Willow Weave Fence. Photo credit: Si Griffiths CC BY-SA 3.0
The Herb Society of America chooses a Notable Native Plant every year. Their definition of a native herb refers to “mostly seed-bearing, generally fleshy annuals, biennials, and perennials, aromatic or useful shrubs, vines, and trees that grew naturally in this country, without the influence, accidental or intentional, of man, prior to European settlement."
For 2018, the herb society has chosen willow (Salix spp.) also known as sallow or osier. There are approximately 107 species and subspecies native to the United States and Canada.
Willows have varying shapes; there are upright shrubs and trees and those with weeping habits. Some cultivars are bred to have colored stems which may be yellow, black or red. Leaf shapes come in a wide variety as well, their shapes may be rounded to long and slender, and the colors vary from deep to silvery green. Some of the narrow leaved shrub species are called osier while the broader leaved species are referred to as sallow.
Willow trees grow well in areas with moist soil and they are used to control erosion along streambanks and waterways where their roots reach into the soil and provide stabilization. They are often used to identify wetlands. This leads to a caution about planting willows near sewers and water pipes as the roots will move into these area and could cause problems.
The willow is important to wildlife. The tender new leaves are eaten by grazing animals and some birds, especially hummingbirds, use the fuzzy catkins to line their nests.
The well-known pussy willow (Salix discolor) is commonly grown for use by the floral design industry. It is a native U.S. tree growing 6 to15’ tall depending on variety and is recommended for zones 4-8. Pussy willows have male and female catkins developing in early to mid-spring on separate plants. These catkins consist of tiny, multiple flowers pollinated by early season bees, flies, and wasps. The blooms are a valuable food source for wildlife and are one of the first spring nectar sources attracting insects. The insects, in turn, provide a smorgasbord for songbirds, especially chickadees and goldfinches.
Dr. Douglas Tallamy, Professor of Entomology and Wildlife Ecology at the University of Delaware reports that the Salix spp. supports 455 butterfly and moth species. Willows are larval plants for the mourning cloak, viceroy, and red-spotted purple butterflies.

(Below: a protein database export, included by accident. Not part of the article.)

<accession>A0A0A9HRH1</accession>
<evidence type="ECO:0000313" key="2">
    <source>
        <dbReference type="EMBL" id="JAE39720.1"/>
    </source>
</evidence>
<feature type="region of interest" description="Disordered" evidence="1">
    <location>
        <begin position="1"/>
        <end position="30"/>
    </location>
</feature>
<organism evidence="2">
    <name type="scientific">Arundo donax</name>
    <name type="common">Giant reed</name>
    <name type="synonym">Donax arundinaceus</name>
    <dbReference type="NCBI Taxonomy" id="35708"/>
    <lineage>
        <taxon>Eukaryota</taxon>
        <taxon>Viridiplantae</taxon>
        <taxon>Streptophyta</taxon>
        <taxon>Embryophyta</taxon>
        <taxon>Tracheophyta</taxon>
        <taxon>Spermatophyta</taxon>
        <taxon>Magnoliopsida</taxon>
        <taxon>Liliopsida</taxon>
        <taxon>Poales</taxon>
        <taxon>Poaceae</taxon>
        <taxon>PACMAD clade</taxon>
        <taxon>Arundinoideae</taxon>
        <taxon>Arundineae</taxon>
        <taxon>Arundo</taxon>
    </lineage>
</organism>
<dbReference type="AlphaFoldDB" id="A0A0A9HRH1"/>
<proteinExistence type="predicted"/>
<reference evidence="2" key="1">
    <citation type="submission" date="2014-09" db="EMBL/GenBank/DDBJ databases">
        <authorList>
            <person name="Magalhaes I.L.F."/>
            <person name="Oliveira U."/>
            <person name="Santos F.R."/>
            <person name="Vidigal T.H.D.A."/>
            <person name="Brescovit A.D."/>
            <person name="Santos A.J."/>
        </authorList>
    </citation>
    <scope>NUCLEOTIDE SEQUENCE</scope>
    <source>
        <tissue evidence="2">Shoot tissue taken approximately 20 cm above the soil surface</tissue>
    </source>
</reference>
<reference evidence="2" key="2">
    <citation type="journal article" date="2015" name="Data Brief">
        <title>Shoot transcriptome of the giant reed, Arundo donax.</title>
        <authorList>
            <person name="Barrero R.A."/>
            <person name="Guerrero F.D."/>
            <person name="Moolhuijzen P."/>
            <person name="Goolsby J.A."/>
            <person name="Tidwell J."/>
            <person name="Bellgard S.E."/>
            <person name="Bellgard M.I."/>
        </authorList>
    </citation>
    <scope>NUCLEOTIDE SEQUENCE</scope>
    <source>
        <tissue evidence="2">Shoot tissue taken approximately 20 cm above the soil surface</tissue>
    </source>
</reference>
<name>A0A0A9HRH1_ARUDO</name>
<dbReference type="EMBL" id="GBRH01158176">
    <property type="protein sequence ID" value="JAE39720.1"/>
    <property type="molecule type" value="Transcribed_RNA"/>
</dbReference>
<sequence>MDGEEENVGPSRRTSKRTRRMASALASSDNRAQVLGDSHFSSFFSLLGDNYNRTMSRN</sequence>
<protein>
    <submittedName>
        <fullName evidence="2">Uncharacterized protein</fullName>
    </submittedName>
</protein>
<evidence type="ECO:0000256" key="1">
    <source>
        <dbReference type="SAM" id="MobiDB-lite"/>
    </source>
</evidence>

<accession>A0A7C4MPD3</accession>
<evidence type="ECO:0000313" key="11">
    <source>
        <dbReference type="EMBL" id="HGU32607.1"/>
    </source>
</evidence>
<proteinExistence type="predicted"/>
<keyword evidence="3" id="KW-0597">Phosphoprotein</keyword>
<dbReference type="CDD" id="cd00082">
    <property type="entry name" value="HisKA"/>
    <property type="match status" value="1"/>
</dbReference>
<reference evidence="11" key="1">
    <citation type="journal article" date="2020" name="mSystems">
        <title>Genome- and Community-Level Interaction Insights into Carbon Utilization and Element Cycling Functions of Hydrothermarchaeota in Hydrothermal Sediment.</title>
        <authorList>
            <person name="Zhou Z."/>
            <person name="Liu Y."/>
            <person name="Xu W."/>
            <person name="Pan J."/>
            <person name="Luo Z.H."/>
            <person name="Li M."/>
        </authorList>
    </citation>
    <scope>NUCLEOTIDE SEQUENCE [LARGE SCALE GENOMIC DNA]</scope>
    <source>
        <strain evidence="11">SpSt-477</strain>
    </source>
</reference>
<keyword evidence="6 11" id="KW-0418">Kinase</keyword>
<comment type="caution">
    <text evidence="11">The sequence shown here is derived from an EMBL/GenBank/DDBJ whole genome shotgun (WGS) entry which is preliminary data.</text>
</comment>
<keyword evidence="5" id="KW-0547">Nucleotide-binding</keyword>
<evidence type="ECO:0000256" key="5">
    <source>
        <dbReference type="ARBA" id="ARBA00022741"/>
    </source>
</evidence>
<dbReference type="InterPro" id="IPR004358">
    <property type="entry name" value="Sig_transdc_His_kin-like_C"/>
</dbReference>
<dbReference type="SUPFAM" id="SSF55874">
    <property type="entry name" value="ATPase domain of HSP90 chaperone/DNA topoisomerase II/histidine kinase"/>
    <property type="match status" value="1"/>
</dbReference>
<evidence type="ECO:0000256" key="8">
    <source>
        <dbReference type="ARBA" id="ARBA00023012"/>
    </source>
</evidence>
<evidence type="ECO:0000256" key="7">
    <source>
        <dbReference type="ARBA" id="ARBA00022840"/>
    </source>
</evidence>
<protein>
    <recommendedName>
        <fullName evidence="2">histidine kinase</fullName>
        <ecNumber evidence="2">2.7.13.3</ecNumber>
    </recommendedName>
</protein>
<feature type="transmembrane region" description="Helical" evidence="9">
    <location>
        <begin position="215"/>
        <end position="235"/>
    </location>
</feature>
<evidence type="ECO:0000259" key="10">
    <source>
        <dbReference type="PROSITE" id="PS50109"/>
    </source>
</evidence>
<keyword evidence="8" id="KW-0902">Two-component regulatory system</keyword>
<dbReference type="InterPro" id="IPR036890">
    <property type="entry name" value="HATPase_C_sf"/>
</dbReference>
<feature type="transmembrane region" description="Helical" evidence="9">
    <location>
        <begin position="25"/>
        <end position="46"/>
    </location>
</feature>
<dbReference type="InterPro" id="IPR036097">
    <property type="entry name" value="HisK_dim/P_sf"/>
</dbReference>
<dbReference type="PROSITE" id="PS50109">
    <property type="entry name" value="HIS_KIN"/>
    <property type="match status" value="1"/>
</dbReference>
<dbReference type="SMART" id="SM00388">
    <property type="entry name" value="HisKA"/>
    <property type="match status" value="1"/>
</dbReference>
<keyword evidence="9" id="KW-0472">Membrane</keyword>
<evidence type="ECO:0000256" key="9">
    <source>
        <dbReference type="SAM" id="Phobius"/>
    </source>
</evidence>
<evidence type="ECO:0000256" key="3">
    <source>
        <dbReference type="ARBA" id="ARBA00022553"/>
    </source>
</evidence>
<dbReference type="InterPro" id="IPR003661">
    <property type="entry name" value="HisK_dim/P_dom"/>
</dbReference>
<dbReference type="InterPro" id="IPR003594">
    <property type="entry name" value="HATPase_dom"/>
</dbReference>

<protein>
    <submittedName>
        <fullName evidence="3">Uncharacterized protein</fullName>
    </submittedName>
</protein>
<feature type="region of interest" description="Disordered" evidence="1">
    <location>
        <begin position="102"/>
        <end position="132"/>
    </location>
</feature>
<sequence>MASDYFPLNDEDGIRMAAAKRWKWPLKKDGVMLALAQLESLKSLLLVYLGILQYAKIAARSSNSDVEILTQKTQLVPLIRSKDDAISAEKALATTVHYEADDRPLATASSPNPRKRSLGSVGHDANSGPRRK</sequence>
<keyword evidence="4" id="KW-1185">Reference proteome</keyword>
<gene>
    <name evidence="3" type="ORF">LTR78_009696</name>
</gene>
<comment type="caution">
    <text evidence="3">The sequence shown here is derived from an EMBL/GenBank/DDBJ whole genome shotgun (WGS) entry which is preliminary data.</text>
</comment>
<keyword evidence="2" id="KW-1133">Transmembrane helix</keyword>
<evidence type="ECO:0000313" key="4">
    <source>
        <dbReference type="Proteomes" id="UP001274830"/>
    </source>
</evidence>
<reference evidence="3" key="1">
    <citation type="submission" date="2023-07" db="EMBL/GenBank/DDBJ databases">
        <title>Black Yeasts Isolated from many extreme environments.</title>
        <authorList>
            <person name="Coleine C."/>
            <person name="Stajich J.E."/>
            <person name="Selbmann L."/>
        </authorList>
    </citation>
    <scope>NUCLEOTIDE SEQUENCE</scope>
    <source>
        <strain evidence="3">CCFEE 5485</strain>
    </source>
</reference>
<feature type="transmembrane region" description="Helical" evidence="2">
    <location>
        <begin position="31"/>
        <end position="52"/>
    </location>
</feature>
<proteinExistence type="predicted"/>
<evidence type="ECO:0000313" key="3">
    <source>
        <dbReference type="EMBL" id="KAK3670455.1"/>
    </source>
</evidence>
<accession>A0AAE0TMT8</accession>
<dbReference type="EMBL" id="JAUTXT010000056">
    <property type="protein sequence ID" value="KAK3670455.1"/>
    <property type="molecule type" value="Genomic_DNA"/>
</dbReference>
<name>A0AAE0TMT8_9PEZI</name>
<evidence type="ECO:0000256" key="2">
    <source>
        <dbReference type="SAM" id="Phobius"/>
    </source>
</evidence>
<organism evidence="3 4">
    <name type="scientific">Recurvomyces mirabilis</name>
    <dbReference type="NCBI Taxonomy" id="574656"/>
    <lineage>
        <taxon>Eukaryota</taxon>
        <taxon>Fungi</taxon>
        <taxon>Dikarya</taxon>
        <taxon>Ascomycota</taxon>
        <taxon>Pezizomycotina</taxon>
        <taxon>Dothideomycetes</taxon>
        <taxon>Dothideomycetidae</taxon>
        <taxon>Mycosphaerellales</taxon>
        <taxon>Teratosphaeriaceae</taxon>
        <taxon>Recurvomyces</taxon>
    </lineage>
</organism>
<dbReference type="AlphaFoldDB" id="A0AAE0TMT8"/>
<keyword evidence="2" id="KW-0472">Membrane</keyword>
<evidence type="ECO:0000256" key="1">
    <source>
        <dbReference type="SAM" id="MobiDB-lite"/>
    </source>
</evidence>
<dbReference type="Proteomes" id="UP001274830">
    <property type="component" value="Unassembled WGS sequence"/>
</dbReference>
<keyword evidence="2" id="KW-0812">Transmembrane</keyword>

The bebb willow (Salix bebbiana) is the most commonly used diamond willow and features colorful diamond-shaped patterns inside its stems making it a favorite among woodcarvers. This native species is drought tolerant once established and grows 10-30’ tall.
One of the most common willows is the weeping willow (Salix babylonica), a non-native introduced from northern China. It reaches 35-50’ and is hardy in Zones 4-8.
Different cultures have used parts of willow trees such as bark and leaves for medicinal purposes, especially for pain relief. In the 1800’s, scientists found the compound salicin in the bark which led to the development of aspirin.
Various Native Americans tribes historically used willow to make many everyday items. The wood, bark, and branches were used to make furniture, baskets, drums, as well as moose calls and snowshoe frames.
The wood is flexible enough to be bent once it has been soaked in water and is used to construct trellises and plant supports. Wattle fences made from willow branches are often seen in colonial and English gardens.
The environmental and economic benefits of willows are being studied at The College of Environmental Science and Forestry, State University of New York as part of its Willow Biomass Project. Their project brochure states that "...willow biomass crops are planted once and harvested every three to four years, up to seven times. Improvements to the willow production system are increasing potential returns for landowners.
Woody biomass from shrub willow can be converted into different forms of renewable energy and environmentally friendly products that offset the use of non-renewable fossil fuels.”
The Oregon State University Extension Service notes that a rooting tonic can be made from small willow branches. While this may be useful, the process is involved and not necessarily the best way to root cuttings.
Since there are so many species and varieties of willows, home gardeners should consider which will fit in their landscape. They can be an important addition to creating areas of biodiversity in gardens providing food sources for pollinators and insects for the birds.